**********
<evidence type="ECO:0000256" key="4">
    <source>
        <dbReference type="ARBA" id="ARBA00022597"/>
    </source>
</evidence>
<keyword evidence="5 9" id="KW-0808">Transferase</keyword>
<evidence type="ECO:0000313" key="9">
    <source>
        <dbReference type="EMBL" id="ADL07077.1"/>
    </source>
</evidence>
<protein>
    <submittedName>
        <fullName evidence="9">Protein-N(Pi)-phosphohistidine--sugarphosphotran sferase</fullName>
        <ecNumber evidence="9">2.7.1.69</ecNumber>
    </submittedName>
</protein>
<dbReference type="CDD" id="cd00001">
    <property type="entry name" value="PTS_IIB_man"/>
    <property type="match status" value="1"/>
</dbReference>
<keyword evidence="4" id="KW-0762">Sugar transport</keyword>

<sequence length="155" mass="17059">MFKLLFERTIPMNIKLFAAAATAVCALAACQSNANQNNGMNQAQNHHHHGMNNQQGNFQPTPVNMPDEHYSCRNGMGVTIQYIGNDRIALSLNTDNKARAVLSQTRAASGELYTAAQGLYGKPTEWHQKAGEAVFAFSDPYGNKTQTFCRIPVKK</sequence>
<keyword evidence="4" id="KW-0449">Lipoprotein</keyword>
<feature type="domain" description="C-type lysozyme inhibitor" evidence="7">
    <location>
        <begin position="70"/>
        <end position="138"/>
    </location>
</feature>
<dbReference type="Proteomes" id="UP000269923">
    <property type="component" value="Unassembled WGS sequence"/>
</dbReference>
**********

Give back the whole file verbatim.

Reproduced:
<evidence type="ECO:0000256" key="4">
    <source>
        <dbReference type="ARBA" id="ARBA00022597"/>
    </source>
</evidence>
<keyword evidence="5 9" id="KW-0808">Transferase</keyword>
<evidence type="ECO:0000313" key="9">
    <source>
        <dbReference type="EMBL" id="ADL07077.1"/>
    </source>
</evidence>
<protein>
    <submittedName>
        <fullName evidence="9">Protein-N(Pi)-phosphohistidine--sugarphosphotran sferase</fullName>
        <ecNumber evidence="9">2.7.1.69</ecNumber>
    </submittedName>
</protein>
<dbReference type="CDD" id="cd00001">
    <property type="entry name" value="PTS_IIB_man"/>
    <property type="match status" value="1"/>
</dbReference>
<keyword evidence="4" id="KW-0762">Sugar transport</keyword>

<sequence length="155" mass="17059">MFKLLFERTIPMNIKLFAAAATAVCALAACQSNANQNNGMNQAQNHHHHGMNNQQGNFQPTPVNMPDEHYSCRNGMGVTIQYIGNDRIALSLNTDNKARAVLSQTRAASGELYTAAQGLYGKPTEWHQKAGEAVFAFSDPYGNKTQTFCRIPVKK</sequence>
<keyword evidence="4" id="KW-0449">Lipoprotein</keyword>
<feature type="domain" description="C-type lysozyme inhibitor" evidence="7">
    <location>
        <begin position="70"/>
        <end position="138"/>
    </location>
</feature>
<dbReference type="Proteomes" id="UP000269923">
    <property type="component" value="Unassembled WGS sequence"/>
</dbReference>